She suspected those same reservations had distracted Elor Zeg from passing along the critical information she needed to make any decision.
“How many are there?” she hissed in return, trying to speak as quietly as possible. “And are they warriors?”
Elor Zeg grunted slightly with embarrassment. If he’d neglected to include that information in a report he’d given Chefer Kolkin himself, the older warrior would have berated him. Pretty savagely, too.
“Only three, that we can see. And we’re not sure if they’re warriors. Exactly.” He seemed a bit confused. “What I mean is, they’re carrying weapons. I guess. Of a sort.”
Achia Pazik was getting exasperated. Neither of the Zeg half-brothers was exactly what you’d call a mental giant. “What do you mean, ‘you guess’? What sort of weapons?”
“They’re more like snares than weapons. Ropes mostly, attached to poles, with odd loops at the end. They also have big knifes, but those are still in their sheathes.”
Ropes with odd loops…
Some of the Mrem tribes used devices called lassos, she knew. Her own people didn’t, because the animals they herded were too big to be held against their will by mere ropes. But there were tribes whose herd animals were a lot smaller and more manageable.
So far as she knew, though, the lassos were simply ropes designed to be cast in such a way as to loop around the necks of their targets. She’d never heard of any attached to poles.
Then again, she’d never actually seen a lasso. Her knowledge might simply be faulty.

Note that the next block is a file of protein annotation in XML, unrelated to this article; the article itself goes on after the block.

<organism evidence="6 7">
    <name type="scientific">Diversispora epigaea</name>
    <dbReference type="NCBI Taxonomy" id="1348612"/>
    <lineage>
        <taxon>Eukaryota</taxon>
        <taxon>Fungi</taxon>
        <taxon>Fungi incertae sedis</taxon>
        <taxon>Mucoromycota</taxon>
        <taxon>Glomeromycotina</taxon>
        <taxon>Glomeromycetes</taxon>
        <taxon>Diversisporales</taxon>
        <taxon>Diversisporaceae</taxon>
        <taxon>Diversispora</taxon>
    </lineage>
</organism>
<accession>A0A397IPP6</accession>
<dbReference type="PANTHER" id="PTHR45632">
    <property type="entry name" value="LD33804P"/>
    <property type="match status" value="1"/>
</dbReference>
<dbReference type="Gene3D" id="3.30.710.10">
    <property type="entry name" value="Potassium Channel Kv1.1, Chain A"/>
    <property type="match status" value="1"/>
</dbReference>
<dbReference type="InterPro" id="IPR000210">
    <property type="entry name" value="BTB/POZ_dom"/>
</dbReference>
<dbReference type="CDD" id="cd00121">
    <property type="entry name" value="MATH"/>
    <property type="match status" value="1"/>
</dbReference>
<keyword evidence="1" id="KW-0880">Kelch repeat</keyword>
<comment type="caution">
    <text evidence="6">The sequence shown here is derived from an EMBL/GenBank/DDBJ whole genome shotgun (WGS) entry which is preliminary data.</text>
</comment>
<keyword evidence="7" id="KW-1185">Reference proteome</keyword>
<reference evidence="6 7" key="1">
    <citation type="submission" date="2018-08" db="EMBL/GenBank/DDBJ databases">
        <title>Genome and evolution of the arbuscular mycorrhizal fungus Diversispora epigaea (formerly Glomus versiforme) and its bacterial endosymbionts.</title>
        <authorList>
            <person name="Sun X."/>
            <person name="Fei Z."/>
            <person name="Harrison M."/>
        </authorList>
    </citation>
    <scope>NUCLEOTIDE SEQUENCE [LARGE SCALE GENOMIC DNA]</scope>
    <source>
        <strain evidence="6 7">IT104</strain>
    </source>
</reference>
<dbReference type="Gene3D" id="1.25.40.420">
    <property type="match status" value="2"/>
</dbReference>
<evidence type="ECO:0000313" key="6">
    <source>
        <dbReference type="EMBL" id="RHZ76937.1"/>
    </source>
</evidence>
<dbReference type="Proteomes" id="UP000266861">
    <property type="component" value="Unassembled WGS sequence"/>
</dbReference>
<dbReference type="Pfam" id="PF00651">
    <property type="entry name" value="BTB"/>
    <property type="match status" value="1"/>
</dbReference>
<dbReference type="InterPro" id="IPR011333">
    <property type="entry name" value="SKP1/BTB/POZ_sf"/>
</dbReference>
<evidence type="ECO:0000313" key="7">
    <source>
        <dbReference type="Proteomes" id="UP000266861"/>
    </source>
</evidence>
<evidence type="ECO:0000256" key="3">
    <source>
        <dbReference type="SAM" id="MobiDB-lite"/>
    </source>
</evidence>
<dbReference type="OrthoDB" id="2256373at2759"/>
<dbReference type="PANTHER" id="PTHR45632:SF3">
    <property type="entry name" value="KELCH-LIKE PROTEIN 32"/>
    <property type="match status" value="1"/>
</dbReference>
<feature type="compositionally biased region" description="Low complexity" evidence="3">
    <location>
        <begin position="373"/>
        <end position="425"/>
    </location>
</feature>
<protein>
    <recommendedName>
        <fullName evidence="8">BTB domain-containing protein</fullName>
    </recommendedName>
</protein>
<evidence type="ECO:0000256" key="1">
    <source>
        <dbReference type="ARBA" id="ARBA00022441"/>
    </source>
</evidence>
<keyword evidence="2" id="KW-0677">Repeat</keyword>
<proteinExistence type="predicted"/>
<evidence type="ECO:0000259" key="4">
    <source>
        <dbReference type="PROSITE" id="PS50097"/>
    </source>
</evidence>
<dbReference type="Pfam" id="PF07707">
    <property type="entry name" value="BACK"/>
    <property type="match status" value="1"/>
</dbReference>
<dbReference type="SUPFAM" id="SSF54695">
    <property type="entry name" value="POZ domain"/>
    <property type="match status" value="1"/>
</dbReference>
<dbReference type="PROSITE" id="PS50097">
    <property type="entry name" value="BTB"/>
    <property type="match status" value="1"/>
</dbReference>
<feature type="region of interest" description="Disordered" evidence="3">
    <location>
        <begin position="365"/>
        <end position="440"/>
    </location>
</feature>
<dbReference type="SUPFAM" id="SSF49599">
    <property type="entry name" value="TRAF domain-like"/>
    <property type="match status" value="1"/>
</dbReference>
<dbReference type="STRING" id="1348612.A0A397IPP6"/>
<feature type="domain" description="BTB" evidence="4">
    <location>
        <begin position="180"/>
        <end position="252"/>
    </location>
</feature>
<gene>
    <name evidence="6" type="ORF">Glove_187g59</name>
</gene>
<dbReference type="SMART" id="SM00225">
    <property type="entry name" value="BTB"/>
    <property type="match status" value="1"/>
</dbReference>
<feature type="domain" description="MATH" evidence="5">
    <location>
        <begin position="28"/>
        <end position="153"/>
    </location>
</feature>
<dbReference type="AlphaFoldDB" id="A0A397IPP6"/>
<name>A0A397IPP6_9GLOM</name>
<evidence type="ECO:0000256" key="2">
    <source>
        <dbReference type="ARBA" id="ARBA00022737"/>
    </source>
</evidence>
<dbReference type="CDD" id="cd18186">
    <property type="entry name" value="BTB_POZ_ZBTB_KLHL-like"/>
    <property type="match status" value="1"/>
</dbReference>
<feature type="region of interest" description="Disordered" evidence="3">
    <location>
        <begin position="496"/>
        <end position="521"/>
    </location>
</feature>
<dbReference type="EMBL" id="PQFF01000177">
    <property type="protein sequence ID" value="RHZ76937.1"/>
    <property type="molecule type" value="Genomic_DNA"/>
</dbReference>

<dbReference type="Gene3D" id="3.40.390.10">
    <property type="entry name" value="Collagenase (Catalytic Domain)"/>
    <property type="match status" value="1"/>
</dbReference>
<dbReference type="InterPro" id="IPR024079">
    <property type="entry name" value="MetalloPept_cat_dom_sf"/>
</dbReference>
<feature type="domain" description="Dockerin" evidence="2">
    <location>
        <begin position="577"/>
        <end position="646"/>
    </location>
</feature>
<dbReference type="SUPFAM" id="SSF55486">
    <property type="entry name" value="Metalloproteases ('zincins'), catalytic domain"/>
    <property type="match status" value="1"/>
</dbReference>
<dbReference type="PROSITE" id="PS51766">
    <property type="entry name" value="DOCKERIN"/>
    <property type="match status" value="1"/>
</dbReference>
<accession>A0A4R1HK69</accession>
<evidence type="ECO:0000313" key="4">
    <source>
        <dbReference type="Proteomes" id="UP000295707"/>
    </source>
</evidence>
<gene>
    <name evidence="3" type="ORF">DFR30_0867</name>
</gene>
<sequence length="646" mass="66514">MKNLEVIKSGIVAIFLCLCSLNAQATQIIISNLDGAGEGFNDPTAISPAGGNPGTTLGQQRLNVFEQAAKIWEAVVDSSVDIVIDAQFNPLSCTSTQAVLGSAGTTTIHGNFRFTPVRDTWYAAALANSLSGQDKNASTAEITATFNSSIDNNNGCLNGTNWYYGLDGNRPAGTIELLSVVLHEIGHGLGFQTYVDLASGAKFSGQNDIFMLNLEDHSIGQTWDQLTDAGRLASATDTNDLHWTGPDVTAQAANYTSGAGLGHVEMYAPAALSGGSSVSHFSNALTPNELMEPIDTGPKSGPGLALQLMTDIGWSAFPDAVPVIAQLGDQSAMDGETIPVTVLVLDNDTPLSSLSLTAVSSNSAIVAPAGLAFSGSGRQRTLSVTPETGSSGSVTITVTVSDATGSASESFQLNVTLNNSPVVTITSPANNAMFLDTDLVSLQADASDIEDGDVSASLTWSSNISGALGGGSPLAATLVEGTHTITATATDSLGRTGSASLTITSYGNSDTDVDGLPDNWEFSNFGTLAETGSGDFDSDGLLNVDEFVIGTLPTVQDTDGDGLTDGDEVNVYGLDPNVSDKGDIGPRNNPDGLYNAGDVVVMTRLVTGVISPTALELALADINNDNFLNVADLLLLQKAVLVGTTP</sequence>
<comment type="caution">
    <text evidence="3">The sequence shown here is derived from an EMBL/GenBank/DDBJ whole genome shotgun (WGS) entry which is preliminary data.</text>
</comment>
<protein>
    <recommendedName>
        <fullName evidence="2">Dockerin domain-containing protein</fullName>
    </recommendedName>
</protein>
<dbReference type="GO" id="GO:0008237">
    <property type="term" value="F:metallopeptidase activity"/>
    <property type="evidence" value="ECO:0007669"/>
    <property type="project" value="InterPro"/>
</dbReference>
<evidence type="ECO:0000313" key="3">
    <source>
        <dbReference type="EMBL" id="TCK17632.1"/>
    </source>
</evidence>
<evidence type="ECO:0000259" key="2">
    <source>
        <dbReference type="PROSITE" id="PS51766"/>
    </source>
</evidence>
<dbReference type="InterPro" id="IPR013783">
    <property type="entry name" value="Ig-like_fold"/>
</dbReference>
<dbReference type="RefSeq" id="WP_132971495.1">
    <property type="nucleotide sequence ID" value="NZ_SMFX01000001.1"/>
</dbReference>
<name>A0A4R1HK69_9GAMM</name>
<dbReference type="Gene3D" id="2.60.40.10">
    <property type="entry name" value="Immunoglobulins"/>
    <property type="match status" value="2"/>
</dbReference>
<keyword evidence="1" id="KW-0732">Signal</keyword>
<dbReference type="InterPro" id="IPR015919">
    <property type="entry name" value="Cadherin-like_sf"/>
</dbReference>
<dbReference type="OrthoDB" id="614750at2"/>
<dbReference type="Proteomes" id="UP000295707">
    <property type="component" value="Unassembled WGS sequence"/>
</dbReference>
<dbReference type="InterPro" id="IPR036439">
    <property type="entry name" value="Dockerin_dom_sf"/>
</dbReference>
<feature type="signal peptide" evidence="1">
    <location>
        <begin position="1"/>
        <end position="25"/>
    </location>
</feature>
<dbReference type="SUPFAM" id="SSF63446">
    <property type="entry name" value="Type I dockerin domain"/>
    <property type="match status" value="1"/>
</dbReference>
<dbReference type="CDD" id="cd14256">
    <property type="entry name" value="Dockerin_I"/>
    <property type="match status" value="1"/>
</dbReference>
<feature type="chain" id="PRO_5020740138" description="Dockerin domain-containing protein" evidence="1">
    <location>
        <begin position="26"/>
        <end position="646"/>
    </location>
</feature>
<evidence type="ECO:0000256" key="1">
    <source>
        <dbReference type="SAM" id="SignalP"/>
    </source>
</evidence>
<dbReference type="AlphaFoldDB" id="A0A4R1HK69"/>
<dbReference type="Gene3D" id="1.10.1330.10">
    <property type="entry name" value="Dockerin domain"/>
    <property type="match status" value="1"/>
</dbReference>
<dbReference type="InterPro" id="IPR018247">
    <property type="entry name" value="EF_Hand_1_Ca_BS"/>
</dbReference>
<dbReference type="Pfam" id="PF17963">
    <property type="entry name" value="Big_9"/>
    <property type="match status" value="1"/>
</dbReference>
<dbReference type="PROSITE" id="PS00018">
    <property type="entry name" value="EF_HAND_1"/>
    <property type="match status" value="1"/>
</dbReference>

But this was no time to let her thoughts stray. There was a decision to be made.
“They’re above us on the mountain?”
“Yes. Climbing still higher, too. They haven’t spotted us. I don’t think they’re paying much attention to anything below them.”
They must be hunting something, then. Whatever was making the hideous shrieks?
Possibly. But it didn’t really matter, one way or the other. If the Liskash were pre-occupied, the small band of Mrem could pass them by without being noticed.
“Tell Chefer Kolkin to stay on the trail.” Tiny narrow treacherous ledge would have been a more apt term to use than trail. But everyone’s spirits needed to be kept up.
Elor Zeg left without a word.
Or anything else. Warriors taking orders from their superiors were normally in the habit of making a small gesture when they did so. A sort of hand-clenching coupled with a forward thrust of the fist. But Achia Pazik was not about to insist on formalities. It was enough that no one was openly challenging her authority.